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Quickstart Guide: Notification Component

Notification Component

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Get started

Using Ionic or Cordova? Get the Notification component working in your app in four easy steps.

  1. Download the component
  2. Add it to your environment
  3. Using Notification
  4. Troubleshooting

1. Download the Onymos Notification component

Sign up! We’ll send you a link to your component, set up your Onymos Cloud Account, and generate your Onymos license credentials. In the meantime, you can get familiar with our API Documentation and developer resources, or join a whole community of developers building apps with Onymos on Reddit!

2. Add it to your environment

Add your components to a folder in your app’s root (e.g., onymos_components).

Add the Onymos Initialize component to your environment.

$ ionic cordova plugin add onymos_components/onymos-component-initialize

Then we can add the Onymos Notification component.

$ ionic cordova plugin add onymos_components/onymos-component-notification

Then update the widget inside your config.xml with the Onymos Widget ID you receive after you create an Onymos Cloud Account.

3. Using Notification

Using the Notification component in your app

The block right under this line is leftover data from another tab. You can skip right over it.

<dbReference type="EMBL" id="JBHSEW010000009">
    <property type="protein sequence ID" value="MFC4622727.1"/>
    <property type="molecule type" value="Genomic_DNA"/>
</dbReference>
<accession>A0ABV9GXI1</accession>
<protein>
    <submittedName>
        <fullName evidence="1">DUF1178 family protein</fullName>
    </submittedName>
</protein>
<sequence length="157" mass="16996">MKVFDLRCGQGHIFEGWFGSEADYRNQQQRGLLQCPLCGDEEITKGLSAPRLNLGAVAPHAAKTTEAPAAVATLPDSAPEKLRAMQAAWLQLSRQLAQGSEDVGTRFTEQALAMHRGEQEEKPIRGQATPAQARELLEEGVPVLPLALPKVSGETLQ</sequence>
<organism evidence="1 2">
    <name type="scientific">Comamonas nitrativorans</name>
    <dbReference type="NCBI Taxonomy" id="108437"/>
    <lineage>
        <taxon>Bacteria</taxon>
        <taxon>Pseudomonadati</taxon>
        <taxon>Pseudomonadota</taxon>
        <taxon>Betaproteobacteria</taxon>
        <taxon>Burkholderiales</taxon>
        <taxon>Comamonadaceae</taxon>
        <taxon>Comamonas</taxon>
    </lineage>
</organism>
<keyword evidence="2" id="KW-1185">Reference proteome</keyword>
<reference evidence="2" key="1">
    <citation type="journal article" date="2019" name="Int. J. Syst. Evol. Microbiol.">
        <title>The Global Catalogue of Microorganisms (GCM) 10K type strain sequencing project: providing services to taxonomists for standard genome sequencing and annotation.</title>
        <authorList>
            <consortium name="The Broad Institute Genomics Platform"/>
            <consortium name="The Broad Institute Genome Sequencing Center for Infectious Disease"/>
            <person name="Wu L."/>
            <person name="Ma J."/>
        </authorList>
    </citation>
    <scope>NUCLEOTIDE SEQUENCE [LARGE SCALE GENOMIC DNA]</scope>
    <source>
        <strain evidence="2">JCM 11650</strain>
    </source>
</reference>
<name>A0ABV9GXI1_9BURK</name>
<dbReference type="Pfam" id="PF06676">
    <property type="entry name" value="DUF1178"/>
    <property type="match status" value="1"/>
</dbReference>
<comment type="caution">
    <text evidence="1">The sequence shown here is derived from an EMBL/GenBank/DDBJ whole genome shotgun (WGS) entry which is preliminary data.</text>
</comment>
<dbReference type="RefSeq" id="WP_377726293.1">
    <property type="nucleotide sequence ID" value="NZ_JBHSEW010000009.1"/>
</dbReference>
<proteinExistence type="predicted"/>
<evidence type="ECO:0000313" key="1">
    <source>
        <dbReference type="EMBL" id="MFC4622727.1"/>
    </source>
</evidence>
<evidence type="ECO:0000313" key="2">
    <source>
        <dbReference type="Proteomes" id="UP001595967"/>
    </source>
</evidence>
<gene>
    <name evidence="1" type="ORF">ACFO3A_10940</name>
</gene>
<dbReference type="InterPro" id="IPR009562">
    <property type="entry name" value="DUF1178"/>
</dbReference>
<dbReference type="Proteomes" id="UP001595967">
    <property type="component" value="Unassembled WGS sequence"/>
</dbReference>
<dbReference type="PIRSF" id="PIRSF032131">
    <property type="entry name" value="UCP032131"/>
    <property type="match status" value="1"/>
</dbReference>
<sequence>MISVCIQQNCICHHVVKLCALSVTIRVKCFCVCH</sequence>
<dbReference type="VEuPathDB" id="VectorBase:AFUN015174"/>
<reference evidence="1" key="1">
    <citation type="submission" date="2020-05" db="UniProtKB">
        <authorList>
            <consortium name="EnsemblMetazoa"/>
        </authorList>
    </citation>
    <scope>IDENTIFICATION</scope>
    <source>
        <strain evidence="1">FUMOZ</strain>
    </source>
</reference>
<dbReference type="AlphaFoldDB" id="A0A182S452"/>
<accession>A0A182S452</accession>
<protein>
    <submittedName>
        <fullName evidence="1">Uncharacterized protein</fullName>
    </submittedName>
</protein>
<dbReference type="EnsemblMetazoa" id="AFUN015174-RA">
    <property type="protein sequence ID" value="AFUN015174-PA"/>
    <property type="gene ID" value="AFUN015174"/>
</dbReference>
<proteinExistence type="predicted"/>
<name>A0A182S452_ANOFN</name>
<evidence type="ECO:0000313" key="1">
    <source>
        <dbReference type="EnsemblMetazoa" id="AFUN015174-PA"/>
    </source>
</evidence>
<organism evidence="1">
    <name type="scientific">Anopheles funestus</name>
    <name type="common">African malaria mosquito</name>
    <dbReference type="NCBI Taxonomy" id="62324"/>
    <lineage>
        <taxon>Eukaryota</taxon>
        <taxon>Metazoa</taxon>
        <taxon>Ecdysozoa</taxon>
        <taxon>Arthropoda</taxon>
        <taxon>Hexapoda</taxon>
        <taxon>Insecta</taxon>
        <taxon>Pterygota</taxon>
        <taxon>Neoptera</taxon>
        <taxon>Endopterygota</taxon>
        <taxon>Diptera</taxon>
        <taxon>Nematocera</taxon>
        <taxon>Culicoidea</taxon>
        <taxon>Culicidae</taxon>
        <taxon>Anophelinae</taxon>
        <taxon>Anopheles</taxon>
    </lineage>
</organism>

Messages, likes, updates—every app notifies its users of something, but writing code that does it, across multiple platforms and frameworks, isn’t easy. Unless you use the Onymos Notification component! You can enable badging, include distinctive sounds, and navigate a user where they need to go.

Before we use Notification, let’s make sure we have everything we need to configure your onymosConnectObject. The onymosConnectObject requires the appropriate Onymos license credentials: your Customer ID (also called an Onymos ID) and your Onymos Auth Token. You’ll need these credentials to use this (or any) component in your app. To generate your Onymos license credentials, create an Onymos Cloud Account.

NOTE: Your Onymos Auth Token will work with any number of apps and components. Onymos has a developer—and project—friendly pricing model. You can use any or all of our components in an app at no cost until they’re installed on 100 or more devices. This is ideal for iterating your MVP (see detailed pricing here).

Next, let’s go inside your Ionic app’s app.component.ts file and initialize Notification.

 import { Component } from '@angular/core';
 import { Platform } from '@ionic/angular';
    
 declare var OnymosInitialize: any;
 declare var OnymosLocation: any;
    
 @Component({
   selector: 'app-root',
     templateUrl: 'app.component.html',
     styleUrls: ['app.component.scss'],
  })
  
  export class AppComponent {
    constructor(
      private platform: Platform
    ) 
    {
      this.initializeApp();
    }
    
     initializeApp(){
        this.platform.ready().then(() => {
    
          const OnymosConnectObject={
            customerId : 'Your customerId goes here', 
            onymosAuthToken : 'Your onymosAuthToken goes here',  
            envType: 'PRD',
            version: '2'
            }
    
          OnymosInitialize.initialize(
            OnymosConnectObject,
          
            function onymosInitializeSuccess(status){
              console.log("Onymos initialized Successfully.", status)
            },
    
            function onymosInitializeFailure(error){
              console.log("Onymos failed to initialize.", error)
           })
         })
      }
    }